R session crash for a multinomial model; Multiple Indexing in arrays

fitting-issues
performance

#1

Hi,
I am playing with an applied project that models the transition probability of a two-wave survey responses. The model is simple though the notation is a little bit complex. So I leave the model description in the attached pdf file.

It is a matrix-factorization type of model. Maybe because the data is too sparse (though the sample size is relatively small), or maybe because I have some stupid bugs in my stan code, but for onething it is extremely slow to fit it in rstan (considering the data size, and considering this is the simple version of the larger model that I want to fit):

Gradient evaluation took 0.045367 seconds

For another, I get the error for parallel chains

 > Error in unserialize(socklist[[n]]) : error reading from connection
 > In addition: Warning message:
 > In readLines(file, warn = TRUE) :
 > incomplete final line found on '/.....stan'

and occasionally followed with a R session crash, (which further prevents me from any debugging.) Basically it cannot return a non-empty stan-fit result.
It seems like a installation issue, but it isn’t, for I can run other stan codes without difficulty.

Platform info:

> sessionInfo()
>R version 3.4.2 (2017-09-28)
>Platform: x86_64-apple-darwin15.6.0 (64-bit)
>Running under: macOS High Sierra 10.13
>rstan (Version 2.16.2, packaged: 2017-07-03 09:24:58 UTC, GitRev: 2e1f913d3ca3)
>StanHeaders_2.16.0-1

And besides that, I am wondering how to make my Stan code more efficient, that is I have difficulty in vectorization in some situation. I still have some full loops in the code.
(1) [Multiple Indexing in arrays].
In line 112 of my stan code, I am trying to expressing some multinomial likelihood in a full loop,

for( k in 1:K)    for(n in 1:N)
    target +=  log_p[Y1[n,k], k, group[n],  Y2[n,k]  ]

while log_p is claimed as vector[I] log_p[I,K,L] for some other matrix operation purposes.
I tried to do some Multiple Indexing tricks like

target +=  sum ( log_p[Y1[1:N,k], k, group[1:N],  Y2[1:N,k]  ] )

But it doesn’t work.

(2)[array of matrix]
In line 73, I have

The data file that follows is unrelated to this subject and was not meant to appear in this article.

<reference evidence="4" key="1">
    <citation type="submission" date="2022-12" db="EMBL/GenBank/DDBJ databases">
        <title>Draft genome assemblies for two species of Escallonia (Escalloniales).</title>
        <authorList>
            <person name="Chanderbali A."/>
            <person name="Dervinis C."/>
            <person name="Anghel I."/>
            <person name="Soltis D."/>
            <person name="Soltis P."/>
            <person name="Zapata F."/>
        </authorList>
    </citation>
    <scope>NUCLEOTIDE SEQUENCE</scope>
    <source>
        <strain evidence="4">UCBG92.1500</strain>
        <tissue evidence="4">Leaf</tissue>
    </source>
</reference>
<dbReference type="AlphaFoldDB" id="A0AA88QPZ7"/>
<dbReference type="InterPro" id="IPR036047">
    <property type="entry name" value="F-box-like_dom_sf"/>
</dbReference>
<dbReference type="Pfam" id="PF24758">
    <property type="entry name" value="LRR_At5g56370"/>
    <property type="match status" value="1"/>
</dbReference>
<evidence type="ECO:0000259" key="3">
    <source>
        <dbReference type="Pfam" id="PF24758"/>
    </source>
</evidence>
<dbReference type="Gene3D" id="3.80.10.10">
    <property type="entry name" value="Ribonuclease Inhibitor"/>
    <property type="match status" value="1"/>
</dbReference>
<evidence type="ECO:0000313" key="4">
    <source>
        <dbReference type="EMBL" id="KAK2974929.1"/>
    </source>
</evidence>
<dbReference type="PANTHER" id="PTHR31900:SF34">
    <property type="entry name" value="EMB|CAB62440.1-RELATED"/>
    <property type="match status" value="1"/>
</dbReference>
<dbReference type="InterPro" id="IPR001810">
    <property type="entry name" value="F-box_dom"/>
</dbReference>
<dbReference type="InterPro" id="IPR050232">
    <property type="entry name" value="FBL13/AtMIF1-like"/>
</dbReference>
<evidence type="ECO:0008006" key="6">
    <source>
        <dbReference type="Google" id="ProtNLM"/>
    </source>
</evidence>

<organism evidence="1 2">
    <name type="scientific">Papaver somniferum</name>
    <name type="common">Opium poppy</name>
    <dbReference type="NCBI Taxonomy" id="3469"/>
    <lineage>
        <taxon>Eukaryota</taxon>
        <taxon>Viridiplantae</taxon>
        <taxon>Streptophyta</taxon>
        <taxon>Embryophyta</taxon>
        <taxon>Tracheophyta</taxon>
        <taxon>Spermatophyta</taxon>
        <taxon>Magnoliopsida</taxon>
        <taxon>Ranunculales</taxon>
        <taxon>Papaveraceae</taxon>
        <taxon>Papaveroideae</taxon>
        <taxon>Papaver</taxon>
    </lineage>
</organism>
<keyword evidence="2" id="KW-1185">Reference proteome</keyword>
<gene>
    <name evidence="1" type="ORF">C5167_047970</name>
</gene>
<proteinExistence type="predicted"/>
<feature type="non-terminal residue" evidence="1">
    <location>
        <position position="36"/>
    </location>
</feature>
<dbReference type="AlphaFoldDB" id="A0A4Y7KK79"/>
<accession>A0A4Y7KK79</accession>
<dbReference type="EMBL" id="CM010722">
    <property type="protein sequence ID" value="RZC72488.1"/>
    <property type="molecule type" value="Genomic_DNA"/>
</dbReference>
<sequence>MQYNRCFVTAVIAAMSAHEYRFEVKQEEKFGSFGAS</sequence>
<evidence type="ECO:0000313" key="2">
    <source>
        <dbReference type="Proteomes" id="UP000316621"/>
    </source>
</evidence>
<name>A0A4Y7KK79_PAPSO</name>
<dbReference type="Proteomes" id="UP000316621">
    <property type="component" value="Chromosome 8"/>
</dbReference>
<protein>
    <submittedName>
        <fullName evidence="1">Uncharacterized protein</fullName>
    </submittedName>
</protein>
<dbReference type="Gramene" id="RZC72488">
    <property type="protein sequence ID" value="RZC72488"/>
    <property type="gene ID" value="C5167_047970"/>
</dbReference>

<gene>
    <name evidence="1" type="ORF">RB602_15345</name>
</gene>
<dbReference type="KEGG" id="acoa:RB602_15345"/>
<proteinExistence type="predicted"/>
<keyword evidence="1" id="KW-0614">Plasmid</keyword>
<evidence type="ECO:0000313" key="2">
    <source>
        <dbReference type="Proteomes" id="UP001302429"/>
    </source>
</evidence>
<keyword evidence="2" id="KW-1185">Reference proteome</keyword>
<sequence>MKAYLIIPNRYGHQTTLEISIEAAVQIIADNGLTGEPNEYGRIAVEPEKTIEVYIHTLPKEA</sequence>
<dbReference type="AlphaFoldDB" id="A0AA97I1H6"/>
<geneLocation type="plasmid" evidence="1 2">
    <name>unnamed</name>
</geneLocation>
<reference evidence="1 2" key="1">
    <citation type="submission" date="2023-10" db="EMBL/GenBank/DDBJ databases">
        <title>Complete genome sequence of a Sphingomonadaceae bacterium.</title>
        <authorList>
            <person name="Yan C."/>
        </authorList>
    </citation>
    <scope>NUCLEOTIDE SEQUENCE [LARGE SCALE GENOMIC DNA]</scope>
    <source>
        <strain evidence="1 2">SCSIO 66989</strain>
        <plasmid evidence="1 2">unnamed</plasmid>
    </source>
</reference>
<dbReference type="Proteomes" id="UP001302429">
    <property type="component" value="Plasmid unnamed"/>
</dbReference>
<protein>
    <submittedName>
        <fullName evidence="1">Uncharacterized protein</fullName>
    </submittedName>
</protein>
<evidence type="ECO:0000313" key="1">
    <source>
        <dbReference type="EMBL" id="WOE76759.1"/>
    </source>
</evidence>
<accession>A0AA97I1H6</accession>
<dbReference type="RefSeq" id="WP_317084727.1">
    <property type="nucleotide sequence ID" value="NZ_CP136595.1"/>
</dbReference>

> for(l in 1:L)
>beta_mean[l]=mu_0+lambda_beta[l] + one_i_col * mu_beta+ eta_beta* one_k_row;

where beta is claimed as matrix[I,K] beta_mean[L];
But I was not able to do

>beta_mean[1:L]=mu_0+lambda_beta[1:L] + one_i_col * mu_beta+ eta_beta* one_k_row;

(3) normal array
In line 106 I have

   for(l in 1:L)
   for(i in 1:5)
        beta[l,i] ~ normal(beta_mean[l,i], sigma_beta );   

beta[l] is a matrix; beta_mean[l,i] is a vector, so it is already vectorized. Though in the ideal case I may want something like beta ~ normal(beta_mean, sigma_beta ); , that is matrix[]~normal ( matrix[], real).

Finally, as you can see in my code, I used non-centered version for most parameters (a~N(0,1)), I am not sure whether such practice is useful.

I have attached the model description, stan code, and data file. Run code below to execute rstan.

  load(file="standata.RData")
  fit_demo=stan(file="transition_multi.stan", data=list(N=1700, K=12, I=5, L=488,Y1=view[,,1], Y2=view[,,2], age=age_split_vec,T_age=max(age_split_vec), gender=gender_split_vec, pid=pid_split_vec, marr=marstat_split_vec,   educ=educ_split_vec, index_group=index_group),iter =10, chains=1 )

transition_multi.stan (5.2 KB)
model_description.pdf (80.8 KB)
RData file: https://www.dropbox.com/s/yiz4777k0uouqse/standata.RData?dl=0

Thanks,
Yuling


#2

target += sum ( log_p[Y1[1:N,k], k, group[1:N], Y2[1:N,k] ] )

I think the issue is when multiple of the index arguments are arrays, you get out high dimensional things. Hard to explain cleanly in a sentence, but like this (copied from the manual):

matrix[5,7] m;
...
row_vector[3] rv;
rv = m[4, 3:5]; // result is 1 x 3
...
vector[4] v;
v = m[2:5, 3]; // result is 3 x 1
...
matrix[3, 4] m2;
m2 = m[1:3, 2:5]; // result is 3 x 4

–

I think for now with things like:

for(l in 1:L)
   for(i in 1:5)
        beta[l,i] ~ normal(beta_mean[l,i], sigma_beta );   

You can do:

for(l in 1:L)
      to_vector(beta[l]) ~ normal(to_vector(beta_mean[l]), sigma_beta );

Maybe that’s a little less verbose at least?


#3

Thanks, it does help. (though I am still struggling with the error and R crash)
Updated Stan code:
transition_multi.stan (5.2 KB)


#4

Hi,
Some update:

  1. I found an embarrassing error in my code: I said I used non-centered parameterization, but in fact I didn’t. Now I have re-parameterized.

  2. R session crash/aborted seems to be R-studio thing. I run vanilla R (which I should have done earlier) and got some new error message before it crashed ( I only run 10 iteration and one chain):

[1] "Error: segfault from C stack overflow"                            "Warning message:"                                                
[3] "Lost warning messages"                                            "Error : C stack usage  140728099464424 is too close to the limit"
error occurred during calling the sampler; sampling not done